epistemology: the theory of knowledge, esp. with regard to its methods, validity, and scope. Epistemology is the investigation of what distinguishes justified belief from opinion.
As with all of the words that end up in this blog category, “epistemology” is a perfectly appropriate word to use…in extremely rare situations. And one of those situations is not when trying to prove to readers that you are hip to the postmodernist jive-talk just like they are, so, hey, will you cool kids let me hang out with you? Puhleeze? I promise I can be aloof, obtuse, and irrelevant!
Seriously. If you’re talking about someone’s view of the world, just use “world view.” It gets to the point and doesn’t have any of the I’m-smarter-than-you-and-I-don’t-think-truth-exists connotations that come along with “epistemology.”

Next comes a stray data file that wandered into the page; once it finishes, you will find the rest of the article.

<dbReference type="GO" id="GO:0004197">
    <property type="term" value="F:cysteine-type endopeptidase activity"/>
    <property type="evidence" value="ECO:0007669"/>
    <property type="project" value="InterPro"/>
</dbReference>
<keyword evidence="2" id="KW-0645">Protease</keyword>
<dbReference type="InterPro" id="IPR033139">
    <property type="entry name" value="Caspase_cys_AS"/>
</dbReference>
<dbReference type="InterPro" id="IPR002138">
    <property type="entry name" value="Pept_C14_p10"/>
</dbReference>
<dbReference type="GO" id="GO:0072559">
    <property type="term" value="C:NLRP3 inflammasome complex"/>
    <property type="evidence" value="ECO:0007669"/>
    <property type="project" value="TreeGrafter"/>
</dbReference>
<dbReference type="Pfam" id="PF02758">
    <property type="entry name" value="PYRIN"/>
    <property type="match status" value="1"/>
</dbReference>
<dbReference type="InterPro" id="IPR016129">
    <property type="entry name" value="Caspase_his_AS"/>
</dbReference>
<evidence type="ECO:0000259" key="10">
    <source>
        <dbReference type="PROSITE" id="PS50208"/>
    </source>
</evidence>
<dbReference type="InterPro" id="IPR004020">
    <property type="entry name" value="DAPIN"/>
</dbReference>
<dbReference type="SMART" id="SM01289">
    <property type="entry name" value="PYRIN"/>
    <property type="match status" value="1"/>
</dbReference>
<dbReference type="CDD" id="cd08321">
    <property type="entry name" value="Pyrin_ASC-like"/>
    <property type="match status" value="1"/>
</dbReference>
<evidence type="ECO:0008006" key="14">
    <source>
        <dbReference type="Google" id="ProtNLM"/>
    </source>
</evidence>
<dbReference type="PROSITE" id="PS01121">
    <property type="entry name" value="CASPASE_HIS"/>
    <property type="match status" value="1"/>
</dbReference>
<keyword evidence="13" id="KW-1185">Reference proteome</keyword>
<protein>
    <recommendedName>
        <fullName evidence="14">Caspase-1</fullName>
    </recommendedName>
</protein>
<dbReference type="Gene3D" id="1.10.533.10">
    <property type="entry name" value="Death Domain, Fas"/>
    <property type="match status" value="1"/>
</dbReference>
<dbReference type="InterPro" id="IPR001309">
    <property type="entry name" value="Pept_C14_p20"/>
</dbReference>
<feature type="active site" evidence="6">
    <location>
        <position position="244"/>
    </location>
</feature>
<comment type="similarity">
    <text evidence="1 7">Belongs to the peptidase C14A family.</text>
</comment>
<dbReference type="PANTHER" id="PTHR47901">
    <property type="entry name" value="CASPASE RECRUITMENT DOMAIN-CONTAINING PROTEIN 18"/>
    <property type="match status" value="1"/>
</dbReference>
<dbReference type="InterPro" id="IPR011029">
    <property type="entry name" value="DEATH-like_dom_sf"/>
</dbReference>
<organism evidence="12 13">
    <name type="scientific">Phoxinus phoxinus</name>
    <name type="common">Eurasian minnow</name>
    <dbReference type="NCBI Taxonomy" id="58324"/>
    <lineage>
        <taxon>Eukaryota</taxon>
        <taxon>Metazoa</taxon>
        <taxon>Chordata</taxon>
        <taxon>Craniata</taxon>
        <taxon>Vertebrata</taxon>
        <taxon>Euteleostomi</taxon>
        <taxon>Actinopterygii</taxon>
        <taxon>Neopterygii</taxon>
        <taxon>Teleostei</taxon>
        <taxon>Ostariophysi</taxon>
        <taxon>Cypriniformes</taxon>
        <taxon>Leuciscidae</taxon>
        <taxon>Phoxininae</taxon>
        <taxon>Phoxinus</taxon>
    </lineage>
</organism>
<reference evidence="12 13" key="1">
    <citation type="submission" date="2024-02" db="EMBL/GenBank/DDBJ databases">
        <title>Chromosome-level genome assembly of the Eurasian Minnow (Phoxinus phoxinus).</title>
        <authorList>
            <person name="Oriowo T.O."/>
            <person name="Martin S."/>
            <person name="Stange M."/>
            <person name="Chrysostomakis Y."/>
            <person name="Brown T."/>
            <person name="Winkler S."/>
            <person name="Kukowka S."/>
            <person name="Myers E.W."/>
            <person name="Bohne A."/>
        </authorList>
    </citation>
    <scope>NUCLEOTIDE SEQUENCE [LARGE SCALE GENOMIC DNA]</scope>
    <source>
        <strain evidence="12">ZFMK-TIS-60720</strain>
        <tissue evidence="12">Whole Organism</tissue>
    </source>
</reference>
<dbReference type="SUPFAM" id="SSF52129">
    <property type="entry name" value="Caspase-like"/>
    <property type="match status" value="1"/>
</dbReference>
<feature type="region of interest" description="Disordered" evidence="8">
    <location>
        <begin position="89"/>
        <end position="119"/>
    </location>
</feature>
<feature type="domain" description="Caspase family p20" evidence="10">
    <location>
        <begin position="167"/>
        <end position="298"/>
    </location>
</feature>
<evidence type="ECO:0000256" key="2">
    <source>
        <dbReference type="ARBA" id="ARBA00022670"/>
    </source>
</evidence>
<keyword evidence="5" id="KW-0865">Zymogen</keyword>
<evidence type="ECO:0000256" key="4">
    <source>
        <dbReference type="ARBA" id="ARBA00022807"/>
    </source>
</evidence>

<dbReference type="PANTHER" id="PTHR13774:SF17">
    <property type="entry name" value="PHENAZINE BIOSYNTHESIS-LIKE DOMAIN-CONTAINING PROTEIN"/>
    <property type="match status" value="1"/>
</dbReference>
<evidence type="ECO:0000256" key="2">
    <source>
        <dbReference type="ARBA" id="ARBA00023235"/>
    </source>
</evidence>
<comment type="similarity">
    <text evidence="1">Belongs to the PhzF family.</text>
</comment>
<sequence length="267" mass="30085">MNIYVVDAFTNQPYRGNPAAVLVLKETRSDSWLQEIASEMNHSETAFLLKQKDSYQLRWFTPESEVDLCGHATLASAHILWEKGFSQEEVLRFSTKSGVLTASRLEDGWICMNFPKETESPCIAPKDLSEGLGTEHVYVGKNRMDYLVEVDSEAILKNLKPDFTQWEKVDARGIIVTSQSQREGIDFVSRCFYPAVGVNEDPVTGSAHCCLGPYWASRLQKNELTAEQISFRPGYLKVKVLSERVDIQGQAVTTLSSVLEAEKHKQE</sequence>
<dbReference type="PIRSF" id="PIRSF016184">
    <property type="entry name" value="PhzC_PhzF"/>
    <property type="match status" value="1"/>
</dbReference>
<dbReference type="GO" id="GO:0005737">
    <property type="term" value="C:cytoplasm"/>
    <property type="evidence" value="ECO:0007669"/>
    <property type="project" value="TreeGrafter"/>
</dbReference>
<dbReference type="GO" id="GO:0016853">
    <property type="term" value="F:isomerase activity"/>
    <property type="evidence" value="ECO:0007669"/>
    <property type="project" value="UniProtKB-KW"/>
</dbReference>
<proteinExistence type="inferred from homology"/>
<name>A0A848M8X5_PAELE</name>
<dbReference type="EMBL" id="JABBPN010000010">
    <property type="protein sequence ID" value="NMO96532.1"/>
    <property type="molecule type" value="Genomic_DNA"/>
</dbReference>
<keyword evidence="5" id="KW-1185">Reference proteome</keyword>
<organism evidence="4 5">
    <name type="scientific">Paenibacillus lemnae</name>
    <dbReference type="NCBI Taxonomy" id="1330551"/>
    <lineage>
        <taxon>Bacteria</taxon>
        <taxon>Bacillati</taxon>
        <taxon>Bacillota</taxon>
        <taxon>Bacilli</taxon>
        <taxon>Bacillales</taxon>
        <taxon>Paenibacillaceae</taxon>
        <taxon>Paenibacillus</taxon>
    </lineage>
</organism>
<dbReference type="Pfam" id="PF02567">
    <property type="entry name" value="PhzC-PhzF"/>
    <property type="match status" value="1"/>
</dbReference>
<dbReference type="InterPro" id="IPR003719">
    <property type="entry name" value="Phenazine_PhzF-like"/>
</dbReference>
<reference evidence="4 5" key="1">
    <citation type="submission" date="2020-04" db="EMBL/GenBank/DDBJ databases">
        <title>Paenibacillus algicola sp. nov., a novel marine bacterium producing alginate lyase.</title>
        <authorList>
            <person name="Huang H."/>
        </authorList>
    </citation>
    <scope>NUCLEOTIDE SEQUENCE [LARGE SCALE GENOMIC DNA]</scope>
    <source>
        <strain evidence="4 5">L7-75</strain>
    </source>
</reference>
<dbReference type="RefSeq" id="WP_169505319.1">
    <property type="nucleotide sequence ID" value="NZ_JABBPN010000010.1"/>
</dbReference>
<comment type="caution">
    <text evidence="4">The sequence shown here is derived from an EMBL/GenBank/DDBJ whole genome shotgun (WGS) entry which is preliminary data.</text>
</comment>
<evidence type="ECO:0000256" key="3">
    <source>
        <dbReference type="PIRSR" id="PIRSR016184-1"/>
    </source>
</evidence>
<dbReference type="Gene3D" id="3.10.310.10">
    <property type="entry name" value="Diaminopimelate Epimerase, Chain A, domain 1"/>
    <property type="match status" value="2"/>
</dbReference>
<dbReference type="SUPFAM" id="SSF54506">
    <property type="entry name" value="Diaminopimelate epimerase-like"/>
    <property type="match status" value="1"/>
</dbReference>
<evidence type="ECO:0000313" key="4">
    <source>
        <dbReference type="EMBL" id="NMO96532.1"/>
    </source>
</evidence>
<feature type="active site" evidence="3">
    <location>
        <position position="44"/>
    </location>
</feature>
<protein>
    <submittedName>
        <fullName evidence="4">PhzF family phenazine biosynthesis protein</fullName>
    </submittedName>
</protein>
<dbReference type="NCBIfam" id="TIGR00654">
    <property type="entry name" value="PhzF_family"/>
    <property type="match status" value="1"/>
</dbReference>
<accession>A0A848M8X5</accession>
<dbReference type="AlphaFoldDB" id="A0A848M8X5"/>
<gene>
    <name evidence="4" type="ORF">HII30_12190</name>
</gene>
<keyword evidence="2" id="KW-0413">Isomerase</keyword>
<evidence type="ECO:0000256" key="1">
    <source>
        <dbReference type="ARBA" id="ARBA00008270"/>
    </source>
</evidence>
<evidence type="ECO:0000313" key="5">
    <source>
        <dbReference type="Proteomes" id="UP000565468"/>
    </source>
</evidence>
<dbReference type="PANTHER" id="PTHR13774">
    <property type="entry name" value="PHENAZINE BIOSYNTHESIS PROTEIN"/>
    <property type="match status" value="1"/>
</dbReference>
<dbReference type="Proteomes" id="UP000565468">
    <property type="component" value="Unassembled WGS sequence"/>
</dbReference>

A new feature on the blog: words that are usually unnecessarily thrown about in the historical profession, and that I hope never to use. Today’s hope-I-never-use-it word: ontological. This is apparently to do with the “nature of being,” but I have yet to see it used in such a way as to make sense. The example in question is from a 1998 article in History and Theory by A.D. Moses about Daniel Goldhagen’s Hitler’s Willing Executioners: “By investing anti-Semitism with ontological status–eliminationist anti-Semitism as prime mover–Goldhagen undermines the agency and responsibility of his individual agent, which he elsewhere takes pains to establish” (pg. 217). I get the point–anti-Semitism was what defined the Germans–but is it really necessary to throw “ontology” out there? Why not just say “By making anti-Semitism the essence of being a German, Goldhagen undermines…”?